099fa53efe7d4c8e825aa53f87c57498.ppt

- Количество слайдов: 15

Chapter 8 Audit Sampling: An Overview and Application to Tests of Controls Mc. Graw-Hill/Irwin Copyright © 2012 by The Mc. Graw-Hill Companies, Inc. All rights reserved.

LO# 1 Introduction Auditing standards recognize and permit both statistical and nonstatistical methods of audit sampling. Two technological advances have reduced the number of times auditors need to apply sampling techniques to gather audit evidence: 1 Development of well-controlled, automated accounting systems. 2 Advent of powerful PC audit software to download and examine client data. 8 -2

LO# 1 Introduction However, technology will never eliminate the need for auditors to rely on sampling to some degree because: 1. Many control processes require human involvement. 2. Many testing procedures require the auditor to physically examine an asset. 3. In many cases auditors are required to obtain and evaluate evidence from third parties. 8 -3

LO# 2 Definitions and Key Concepts 1. Audit Sampling. 2. Sampling Risk: Type I and Type II errors. Factors in determining sample size (items 3 and 4 below). 3. Confidence Level. 4. Tolerable and Expected Error. 8 -4

LO# 3 Audit Evidence – To Sample or Not? 8 -5

Testing All Items with a Particular Characteristic LO# 3 When an account or class of transactions is made up of a few large items, the auditor may examine all the items in the account or class of transaction. When a small number of large transactions make up a relatively large percent of an account or class of transactions, auditors will typically test all the transactions greater than a particular dollar amount. 8 -6

LO# 3 Testing Only One or a Few Items Highly automated information systems process transactions consistently unless the system or programs are changed. The auditor may test the general controls over the system and any program changes, but test only a few transactions processed by the IT system. 8 -7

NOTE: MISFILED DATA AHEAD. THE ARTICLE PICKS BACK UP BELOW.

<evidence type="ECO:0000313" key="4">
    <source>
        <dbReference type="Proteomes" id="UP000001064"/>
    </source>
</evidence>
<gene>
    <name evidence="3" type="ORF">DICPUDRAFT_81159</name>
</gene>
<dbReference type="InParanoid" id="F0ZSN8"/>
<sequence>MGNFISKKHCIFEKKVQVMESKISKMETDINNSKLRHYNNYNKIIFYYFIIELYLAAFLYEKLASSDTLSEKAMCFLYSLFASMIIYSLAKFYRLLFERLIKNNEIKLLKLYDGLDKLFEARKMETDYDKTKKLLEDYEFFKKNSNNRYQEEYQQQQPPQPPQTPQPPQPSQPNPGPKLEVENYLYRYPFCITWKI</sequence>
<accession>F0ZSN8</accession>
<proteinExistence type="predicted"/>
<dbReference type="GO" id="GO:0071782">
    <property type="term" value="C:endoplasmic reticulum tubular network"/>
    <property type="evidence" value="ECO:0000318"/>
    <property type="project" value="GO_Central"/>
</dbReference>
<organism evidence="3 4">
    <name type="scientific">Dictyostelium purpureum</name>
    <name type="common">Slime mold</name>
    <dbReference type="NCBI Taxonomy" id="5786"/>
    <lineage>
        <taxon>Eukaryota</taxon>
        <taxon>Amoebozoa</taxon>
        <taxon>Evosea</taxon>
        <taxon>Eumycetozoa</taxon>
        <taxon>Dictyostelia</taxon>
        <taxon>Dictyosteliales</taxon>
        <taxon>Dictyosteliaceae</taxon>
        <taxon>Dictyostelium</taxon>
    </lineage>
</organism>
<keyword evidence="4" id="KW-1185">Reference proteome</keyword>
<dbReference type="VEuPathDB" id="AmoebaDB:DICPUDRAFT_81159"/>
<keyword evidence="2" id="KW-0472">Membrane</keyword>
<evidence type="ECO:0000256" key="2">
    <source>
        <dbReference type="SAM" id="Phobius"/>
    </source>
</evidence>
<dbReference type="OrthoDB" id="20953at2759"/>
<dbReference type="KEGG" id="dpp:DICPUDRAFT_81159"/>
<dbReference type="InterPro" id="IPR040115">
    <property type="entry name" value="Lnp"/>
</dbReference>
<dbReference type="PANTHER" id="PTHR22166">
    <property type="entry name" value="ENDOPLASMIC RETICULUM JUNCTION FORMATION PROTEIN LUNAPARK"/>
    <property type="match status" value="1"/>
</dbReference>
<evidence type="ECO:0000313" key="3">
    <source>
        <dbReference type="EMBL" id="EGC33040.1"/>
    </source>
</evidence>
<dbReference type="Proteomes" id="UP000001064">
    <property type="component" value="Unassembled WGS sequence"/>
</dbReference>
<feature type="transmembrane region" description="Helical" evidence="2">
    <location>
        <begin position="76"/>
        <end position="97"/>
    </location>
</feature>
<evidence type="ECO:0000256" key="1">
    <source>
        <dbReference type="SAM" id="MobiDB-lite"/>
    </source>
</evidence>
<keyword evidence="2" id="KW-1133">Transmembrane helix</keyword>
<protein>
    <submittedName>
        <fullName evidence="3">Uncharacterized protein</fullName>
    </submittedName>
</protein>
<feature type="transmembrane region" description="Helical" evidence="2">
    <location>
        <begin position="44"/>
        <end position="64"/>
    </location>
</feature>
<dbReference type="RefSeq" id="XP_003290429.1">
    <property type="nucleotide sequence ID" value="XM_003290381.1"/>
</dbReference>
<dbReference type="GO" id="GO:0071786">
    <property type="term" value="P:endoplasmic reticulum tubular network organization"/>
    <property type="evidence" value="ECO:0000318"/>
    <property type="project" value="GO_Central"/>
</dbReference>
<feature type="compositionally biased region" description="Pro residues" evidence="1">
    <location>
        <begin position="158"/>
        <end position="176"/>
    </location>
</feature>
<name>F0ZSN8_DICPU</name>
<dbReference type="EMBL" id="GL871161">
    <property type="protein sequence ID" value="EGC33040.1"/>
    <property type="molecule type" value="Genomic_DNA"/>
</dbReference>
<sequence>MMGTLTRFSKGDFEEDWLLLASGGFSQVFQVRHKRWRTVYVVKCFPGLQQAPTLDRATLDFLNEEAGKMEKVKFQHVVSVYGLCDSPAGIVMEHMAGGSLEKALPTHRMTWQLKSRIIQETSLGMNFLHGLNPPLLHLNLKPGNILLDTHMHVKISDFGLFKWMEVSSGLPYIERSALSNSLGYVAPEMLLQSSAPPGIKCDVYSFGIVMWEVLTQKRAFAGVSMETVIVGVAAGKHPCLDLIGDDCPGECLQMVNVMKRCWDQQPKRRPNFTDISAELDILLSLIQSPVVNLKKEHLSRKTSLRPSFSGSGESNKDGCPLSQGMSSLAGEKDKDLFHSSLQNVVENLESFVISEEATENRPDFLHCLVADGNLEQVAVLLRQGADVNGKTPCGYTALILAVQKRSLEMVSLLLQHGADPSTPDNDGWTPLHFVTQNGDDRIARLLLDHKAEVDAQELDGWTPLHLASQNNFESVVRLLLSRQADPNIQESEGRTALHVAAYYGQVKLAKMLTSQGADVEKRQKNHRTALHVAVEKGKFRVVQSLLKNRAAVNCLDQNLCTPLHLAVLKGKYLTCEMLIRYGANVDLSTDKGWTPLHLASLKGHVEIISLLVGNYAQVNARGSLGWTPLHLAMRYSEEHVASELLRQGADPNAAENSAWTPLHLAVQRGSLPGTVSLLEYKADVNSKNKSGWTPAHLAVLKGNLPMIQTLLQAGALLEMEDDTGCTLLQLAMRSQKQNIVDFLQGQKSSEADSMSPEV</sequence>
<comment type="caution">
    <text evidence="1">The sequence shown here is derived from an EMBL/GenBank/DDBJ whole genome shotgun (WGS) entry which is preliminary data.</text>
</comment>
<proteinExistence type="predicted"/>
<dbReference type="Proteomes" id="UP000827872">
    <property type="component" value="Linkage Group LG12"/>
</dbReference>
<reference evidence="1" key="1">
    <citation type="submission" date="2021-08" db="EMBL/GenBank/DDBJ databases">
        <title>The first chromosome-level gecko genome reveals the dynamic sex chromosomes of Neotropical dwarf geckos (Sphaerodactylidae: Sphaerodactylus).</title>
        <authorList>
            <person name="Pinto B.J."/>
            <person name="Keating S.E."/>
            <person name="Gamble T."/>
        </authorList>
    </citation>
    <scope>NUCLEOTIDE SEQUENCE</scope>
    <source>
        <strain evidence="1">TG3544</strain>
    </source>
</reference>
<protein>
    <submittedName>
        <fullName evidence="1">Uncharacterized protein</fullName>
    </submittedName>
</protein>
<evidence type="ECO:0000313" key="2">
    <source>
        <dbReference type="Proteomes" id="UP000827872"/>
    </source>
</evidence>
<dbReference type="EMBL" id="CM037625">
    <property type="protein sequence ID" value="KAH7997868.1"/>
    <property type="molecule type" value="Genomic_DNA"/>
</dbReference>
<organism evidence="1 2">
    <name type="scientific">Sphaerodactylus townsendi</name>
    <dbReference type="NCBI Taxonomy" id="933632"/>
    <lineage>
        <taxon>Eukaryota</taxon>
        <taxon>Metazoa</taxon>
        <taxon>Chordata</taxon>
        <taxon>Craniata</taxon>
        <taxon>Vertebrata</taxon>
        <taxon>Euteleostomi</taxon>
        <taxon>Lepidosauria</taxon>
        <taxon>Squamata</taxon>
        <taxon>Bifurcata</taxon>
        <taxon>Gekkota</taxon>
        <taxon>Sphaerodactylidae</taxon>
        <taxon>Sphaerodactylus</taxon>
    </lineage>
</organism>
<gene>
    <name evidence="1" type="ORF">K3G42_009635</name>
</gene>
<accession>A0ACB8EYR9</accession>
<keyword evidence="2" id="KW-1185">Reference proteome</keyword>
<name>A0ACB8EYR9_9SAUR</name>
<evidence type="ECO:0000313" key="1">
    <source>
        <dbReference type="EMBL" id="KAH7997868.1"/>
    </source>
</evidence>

LO# 4 Types of Audit Sampling Auditing standards recognize and permit both statistical and nonstatistical methods of audit sampling. In nonstatistical (or judgmental) sampling, the auditor does not use statistical techniques to determine sample size, select the sample items, or measure sampling risk. Statistical sampling uses the laws of probability to compute sample size and evaluate results. The auditor is able to use the most efficient sample size and quantify sampling risk. 8 -8

LO# 4 Statistical Sampling Techniques 1. Attribute Sampling. 2. Monetary-Unit Sampling. 3. Classical Variables Sampling. 8 -9

LO# 5, 6, & 7 Attribute Sampling Applied to Tests of Controls In conducting a statistical sample for a test of controls, auditing standards require the auditor to properly plan, perform, and evaluate the sampling application and to adequately document each phase of the sampling application. Plan Perform Evaluate Document 8 -10

LO# Planning 5, 6, & 7 8 -11

Performance and Evaluation LO# 5, 6, & 7 8 -12

LO# 8 Nonstatistical Sampling for Tests of Controls The only differences between nonstatistical and statistical sampling occur in the following steps: • Determining the sample size. • Selecting the sample items. • Calculating the computed upper deviation rate. 8 -13

LO# 8 Control Tests for Low Control Frequency The sample size tables in the chapter assume a large population. Sample size can be adjusted using the “finite correction factor” in the Advanced Module or by using the table below for very small populations (control performed less frequently): Control Frequency and Population Size Sample Size Quarterly (4) 2 Monthly (12) 2 -4 Semimonthly (24) 3 -8 Weekly (52) 5 -9 8 -14

End of Chapter 8 8 -15